• Jessica Brockmole

    A sweeping story told in letters, spanning two continents and two world wars, Jessica Brockmole’s atmospheric debut novel captures the indelible ways that people fall in love, and celebrates the power of the written word to stir the heart.   March 1912: Twenty-four-year-old Elspeth Dunn, a published poet, has never seen the world beyond her home on Scotland’s remote Isle of Skye. So she is astonished when her first fan letter arrives, from a college student, David Graham, in far-away America. As the two strike up a correspondence—sharing their favorite books, wildest hopes, and deepest secrets—their exchanges blossom into friendship, and eventually into love....read more

  • Vince Vawter

    *'Reminiscent of To Kill a Mockingbird.' —Booklist, Starred   'An unforgettable boy and his unforgettable story. I loved it!' —ROB BUYEA, author of Because of Mr. Terupt and Mr. Terupt Falls Again   This Newbery Honor winner is perfect for fans of To Kill a Mockingbird, The King’s Speech, and The Help. A boy who stutters comes of age in the segregated South, during the summer that changes his life.   Little Man throws the meanest fastball in town. But talking is a whole different ball game. He can barely say a word without stuttering—not even his own name. So when he takes over his best friend’s paper route for the month of July,...read more

  • Jason F. Wright

    From the New York Times bestselling author of The Wednesday Letters and The Cross Gardener, a story of small kindnesses-and life-changing miracles. Seventeen seconds can change a life forever. This is what Rex Connor learned on a gorgeous summer afternoon in 1970 when, as a lifeguard, he diverted his gaze for seventeen seconds and tragedy occurred. Forty years later the waves of that day still ripple through the lives of countless people, including his son, Cole. Cole Connor has become a patient teacher, and now he has invited three struggling teenagers to visit him on his front porch to learn about Rex Connor—and the Seventeen Second Miracle. Together they will learn how...read more

  • Jason F. Wright

    John Bevan finally found the loving family he lacked as an orphaned child. Then a fatal car accident steals away all he loves most. John erects two small crosses at the scene of the accident. One day, he meets a young man who is touching up the crosses with white paint-a man he knows only as The Cross Gardener. Their conversations and travels transform John's life, because The Cross Gardener's knowledge is...read more

  • Peter Cameron

    IN RE: James Sveck–eighteen-year-old New Yorker, charming, precocious, confused, doesn’t quite fit in (doesn’t really want to), If: his future (i.e., college) seems completely meaningless, not to mention terrifying . . .   Then: he’ll start anew (move to the Midwest?). In re: James Sveck–misunderstood by a capricious mother, a self-absorbed father, a mordant older sister, Et alia: his Teutonic therapist, his D-list celebrity grandmother, his unnervingly attractive art gallery colleague . . . If: What one wants is enigmatic . . . Then: Life can be hell. But: as the summer gets hotter, James comes to recognize the wrenching truth of his emotions....read more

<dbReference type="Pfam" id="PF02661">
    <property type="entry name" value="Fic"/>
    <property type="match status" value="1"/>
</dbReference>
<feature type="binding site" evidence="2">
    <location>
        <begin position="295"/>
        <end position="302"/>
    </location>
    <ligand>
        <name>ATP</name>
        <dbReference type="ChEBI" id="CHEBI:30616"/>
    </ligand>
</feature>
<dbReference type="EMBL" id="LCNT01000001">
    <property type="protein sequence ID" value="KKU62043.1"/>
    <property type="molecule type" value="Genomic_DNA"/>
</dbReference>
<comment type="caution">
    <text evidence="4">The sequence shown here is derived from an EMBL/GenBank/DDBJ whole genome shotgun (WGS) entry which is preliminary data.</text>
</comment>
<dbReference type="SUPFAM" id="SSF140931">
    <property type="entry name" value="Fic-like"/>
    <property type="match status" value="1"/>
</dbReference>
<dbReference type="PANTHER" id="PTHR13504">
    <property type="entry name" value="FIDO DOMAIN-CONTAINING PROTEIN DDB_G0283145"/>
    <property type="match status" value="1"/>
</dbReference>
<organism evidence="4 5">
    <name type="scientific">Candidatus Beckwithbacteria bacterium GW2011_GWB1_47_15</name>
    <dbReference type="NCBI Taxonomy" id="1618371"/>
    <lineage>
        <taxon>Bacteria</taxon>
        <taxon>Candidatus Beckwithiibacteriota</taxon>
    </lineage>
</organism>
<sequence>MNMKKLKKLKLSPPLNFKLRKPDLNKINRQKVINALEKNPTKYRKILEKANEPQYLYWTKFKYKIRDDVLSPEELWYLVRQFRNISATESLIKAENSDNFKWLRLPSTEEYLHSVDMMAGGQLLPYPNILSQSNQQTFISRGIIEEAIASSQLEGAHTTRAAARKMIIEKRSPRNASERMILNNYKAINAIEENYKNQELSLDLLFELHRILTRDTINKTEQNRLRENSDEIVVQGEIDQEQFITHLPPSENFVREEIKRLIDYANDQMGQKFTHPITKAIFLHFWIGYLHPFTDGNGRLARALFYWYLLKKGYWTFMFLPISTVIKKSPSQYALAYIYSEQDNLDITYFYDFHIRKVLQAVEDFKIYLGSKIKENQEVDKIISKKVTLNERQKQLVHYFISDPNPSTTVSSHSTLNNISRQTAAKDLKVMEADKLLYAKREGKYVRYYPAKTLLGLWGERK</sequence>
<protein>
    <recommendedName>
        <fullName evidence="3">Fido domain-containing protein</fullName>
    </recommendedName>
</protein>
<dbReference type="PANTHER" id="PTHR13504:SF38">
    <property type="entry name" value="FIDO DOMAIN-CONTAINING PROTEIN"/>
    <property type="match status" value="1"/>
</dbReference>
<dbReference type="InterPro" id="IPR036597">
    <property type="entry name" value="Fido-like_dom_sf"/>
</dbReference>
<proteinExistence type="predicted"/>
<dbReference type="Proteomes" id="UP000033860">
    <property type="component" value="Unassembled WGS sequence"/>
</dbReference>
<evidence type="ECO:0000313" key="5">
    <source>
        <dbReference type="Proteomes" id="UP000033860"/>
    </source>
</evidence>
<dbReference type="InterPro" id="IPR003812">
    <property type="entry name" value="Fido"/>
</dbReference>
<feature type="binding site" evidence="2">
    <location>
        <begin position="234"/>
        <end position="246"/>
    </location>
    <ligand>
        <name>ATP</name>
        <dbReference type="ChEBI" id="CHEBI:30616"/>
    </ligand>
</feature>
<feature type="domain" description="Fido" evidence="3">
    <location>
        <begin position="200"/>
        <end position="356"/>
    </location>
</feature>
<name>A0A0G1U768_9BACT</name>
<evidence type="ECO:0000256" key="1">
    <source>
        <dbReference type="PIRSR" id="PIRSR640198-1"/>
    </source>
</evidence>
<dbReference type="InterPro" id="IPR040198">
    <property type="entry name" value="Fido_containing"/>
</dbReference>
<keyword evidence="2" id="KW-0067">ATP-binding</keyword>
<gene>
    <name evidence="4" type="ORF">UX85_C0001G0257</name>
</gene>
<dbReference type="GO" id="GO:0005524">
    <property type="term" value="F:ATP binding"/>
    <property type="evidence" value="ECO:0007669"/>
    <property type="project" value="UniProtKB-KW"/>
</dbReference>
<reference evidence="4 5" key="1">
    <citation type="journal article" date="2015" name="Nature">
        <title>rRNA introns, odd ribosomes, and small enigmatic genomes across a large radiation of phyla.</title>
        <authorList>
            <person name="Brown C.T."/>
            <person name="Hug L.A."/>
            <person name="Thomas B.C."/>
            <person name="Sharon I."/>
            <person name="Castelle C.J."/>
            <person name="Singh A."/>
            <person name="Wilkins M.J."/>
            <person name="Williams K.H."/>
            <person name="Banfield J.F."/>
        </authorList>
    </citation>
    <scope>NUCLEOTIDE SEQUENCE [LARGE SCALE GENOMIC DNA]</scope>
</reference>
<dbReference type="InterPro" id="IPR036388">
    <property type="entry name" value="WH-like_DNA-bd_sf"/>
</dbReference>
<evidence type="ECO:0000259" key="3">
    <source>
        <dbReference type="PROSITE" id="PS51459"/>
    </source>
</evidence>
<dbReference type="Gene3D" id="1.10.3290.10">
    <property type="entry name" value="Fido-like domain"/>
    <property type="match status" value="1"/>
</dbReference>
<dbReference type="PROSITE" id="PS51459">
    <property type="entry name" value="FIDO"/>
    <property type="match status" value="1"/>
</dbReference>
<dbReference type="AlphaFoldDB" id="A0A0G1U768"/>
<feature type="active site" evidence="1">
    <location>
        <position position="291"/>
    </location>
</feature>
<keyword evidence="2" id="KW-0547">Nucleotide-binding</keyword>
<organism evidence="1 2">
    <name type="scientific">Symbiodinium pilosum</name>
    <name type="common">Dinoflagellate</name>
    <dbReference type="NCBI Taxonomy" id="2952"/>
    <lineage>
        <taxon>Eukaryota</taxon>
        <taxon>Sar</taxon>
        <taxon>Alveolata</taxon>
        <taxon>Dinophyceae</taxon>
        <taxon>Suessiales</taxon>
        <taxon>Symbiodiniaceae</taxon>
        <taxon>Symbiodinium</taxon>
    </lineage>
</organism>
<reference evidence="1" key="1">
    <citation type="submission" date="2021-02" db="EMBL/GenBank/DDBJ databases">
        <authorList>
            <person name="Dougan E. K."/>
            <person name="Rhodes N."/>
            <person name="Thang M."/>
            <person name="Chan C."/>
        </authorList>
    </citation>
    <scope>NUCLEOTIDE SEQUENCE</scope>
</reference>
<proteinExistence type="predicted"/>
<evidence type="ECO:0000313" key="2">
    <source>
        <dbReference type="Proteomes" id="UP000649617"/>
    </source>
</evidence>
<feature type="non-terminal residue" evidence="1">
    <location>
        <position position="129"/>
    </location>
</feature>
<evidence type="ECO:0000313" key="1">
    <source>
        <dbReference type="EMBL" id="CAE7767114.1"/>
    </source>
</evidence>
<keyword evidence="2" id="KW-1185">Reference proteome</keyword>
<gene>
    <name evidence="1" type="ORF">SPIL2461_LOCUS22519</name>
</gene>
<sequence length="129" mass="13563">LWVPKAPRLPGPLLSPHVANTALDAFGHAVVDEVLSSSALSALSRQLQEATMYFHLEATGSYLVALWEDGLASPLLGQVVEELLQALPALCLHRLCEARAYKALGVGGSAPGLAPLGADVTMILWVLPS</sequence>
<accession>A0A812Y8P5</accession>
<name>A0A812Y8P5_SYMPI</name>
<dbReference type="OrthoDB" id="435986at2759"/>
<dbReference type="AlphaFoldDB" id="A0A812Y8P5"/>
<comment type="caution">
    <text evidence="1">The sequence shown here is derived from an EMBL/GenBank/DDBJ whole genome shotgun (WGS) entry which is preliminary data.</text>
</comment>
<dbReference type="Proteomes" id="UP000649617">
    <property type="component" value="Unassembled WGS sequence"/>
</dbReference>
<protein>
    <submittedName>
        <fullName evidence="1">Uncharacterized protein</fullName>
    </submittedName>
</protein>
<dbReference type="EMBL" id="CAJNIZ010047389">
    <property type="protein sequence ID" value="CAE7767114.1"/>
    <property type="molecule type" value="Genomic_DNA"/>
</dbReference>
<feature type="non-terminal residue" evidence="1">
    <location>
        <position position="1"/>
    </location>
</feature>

• Len Vlahos

    If RJ Palacio's Wonder was a young adult novel, it'd be something like The Scar Boys. A severely burned teenager. A guitar. Punk rock. The chords of a rock 'n' roll road trip in a coming-of-age novel that is a must-read story about finding your place in the world...even if you carry scars inside and out. In attempting to describe himself in his college application essay--help us to become acquainted with you beyond your courses, grades, and test scores--Harbinger (Harry) Jones goes way beyond the 250-word limit and gives a full account of his life. The first defining moment: the day the neighborhood goons tied him to a tree during a lightning storm when he was 8 years old, and...read more

  • Kristin Levine

    Though he thinks of himself as a cowboy, Tommy is really a bully.  He's always playing cruel jokes on classmates or stealing from the store. But Tommy has a reason: life at home is tough. His abusive mother isn't well; in fact, she may be mentally ill, and his sister, Mary Lou, is in the hospital badly burned from doing a chore it was really Tommy's turn to do. To make amends, Tommy takes over Mary Lou's paper route. But the paper route also becomes the perfect way for Tommy to investigate his neighbors after stumbling across a copy of The Daily Worker, a communist newspaper. Tommy is shocked to learn that one of his neighbors could be a communist, and soon fear of a...read more